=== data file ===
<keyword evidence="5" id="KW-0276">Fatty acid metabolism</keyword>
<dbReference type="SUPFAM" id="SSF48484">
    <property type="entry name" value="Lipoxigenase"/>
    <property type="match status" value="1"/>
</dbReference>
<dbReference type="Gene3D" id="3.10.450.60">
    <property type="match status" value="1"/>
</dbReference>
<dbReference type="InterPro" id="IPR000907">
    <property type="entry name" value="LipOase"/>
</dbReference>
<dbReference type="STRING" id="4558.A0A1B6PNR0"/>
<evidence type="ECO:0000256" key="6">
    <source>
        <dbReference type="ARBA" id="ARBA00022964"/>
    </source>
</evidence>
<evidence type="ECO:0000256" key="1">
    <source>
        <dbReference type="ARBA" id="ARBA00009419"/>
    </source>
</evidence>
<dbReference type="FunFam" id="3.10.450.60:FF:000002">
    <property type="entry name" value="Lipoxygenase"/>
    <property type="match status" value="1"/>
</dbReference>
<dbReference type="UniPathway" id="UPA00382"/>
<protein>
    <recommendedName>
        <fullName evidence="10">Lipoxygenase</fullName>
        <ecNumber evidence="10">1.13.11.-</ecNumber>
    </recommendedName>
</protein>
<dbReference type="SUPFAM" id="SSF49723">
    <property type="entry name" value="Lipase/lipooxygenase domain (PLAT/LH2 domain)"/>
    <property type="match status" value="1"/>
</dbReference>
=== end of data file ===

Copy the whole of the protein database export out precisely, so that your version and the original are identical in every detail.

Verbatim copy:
<keyword evidence="5" id="KW-0276">Fatty acid metabolism</keyword>
<dbReference type="SUPFAM" id="SSF48484">
    <property type="entry name" value="Lipoxigenase"/>
    <property type="match status" value="1"/>
</dbReference>
<dbReference type="Gene3D" id="3.10.450.60">
    <property type="match status" value="1"/>
</dbReference>
<dbReference type="InterPro" id="IPR000907">
    <property type="entry name" value="LipOase"/>
</dbReference>
<dbReference type="STRING" id="4558.A0A1B6PNR0"/>
<evidence type="ECO:0000256" key="6">
    <source>
        <dbReference type="ARBA" id="ARBA00022964"/>
    </source>
</evidence>
<evidence type="ECO:0000256" key="1">
    <source>
        <dbReference type="ARBA" id="ARBA00009419"/>
    </source>
</evidence>
<dbReference type="FunFam" id="3.10.450.60:FF:000002">
    <property type="entry name" value="Lipoxygenase"/>
    <property type="match status" value="1"/>
</dbReference>
<dbReference type="UniPathway" id="UPA00382"/>
<protein>
    <recommendedName>
        <fullName evidence="10">Lipoxygenase</fullName>
        <ecNumber evidence="10">1.13.11.-</ecNumber>
    </recommendedName>
</protein>
<dbReference type="SUPFAM" id="SSF49723">
    <property type="entry name" value="Lipase/lipooxygenase domain (PLAT/LH2 domain)"/>
    <property type="match status" value="1"/>
</dbReference>